Introduction to Fundamental Analysis

 Course Index

The Important Stocks-to-Use Ratio

The stocks-to-use ratio is a convenient measure of the supply and demand interrelationships of commodities. The stocks-to-use ratio indicates the level of carryover stock for any given commodity as a percentage of the total demand or use. The mathematical formula for this relationship is as follows

This can be simplified by consolidating the upper portion of the relationship to:

Using the long hand formula, beginning stocks represent the previous year's ending, or "carryover," inventories. Total production represents the total supply produced in a given year. Total usage is the sum of all the end uses in which the stock has been consumed. In the case of grains, for instance, this would include human consumption, export programs, seed, waste, dockage, and feed consumption. By adding carryover stocks to the total production you will obtain the total supply. From the total supply, subtract the total use, and the resultant figure will be the new year-end carryover stock. The carryover stock divided by the total usage can be expressed as a ratio which when compared with previous years gives the market analyst an indication of the relative supply/demand balance for a particular commodity. This ratio can then be used to indicate whether current and projected stock levels are critical or plentiful. The ratio can also be used to indicate how many days of supply is available to the world marketplace under current usage patterns (e.g. a 20% stocks-to-use ratio for wheat indicates that there are 75 days supply of wheat in reserve).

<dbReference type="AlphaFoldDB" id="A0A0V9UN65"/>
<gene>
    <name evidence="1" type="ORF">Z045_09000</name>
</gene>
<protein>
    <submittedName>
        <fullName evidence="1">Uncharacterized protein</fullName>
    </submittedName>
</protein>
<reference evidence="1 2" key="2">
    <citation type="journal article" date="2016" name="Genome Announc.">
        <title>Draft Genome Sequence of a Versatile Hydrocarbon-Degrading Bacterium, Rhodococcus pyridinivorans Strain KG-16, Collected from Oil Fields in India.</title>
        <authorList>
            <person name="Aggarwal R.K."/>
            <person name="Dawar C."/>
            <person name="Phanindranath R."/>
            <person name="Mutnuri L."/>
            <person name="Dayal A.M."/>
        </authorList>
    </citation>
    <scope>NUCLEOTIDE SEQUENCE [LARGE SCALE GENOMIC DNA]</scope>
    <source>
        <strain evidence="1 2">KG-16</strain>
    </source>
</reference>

By comparing the current year's stocks-to-use ratio with years when carryover stocks were below normal as well as years when carryover stocks were above normal, you will be able to develop an estimate as to the direction of the price trend as well as the probable extent of price change, whether higher or lower. Some benchmark ratios can be established for various crops by reviewing historical stocks-to-use data. Several examples: On a world basis, a stocks-to-use ratio for wheat under 20% has typically led to strong price advances. For corn, the comparable number appears to be under 12%. For soybeans, the critical level is below 10%. It's useful to calculate stocks-to-use ratios for different crops and then compare these projections with historical averages provided by entities such as the United States Department of Agriculture (USDA). By reviewing past data and estimating the current year's stocks/use ratios on a crop-by-crop basis, appropriate trading strategies can be developed.

Next chapter: Conclusion

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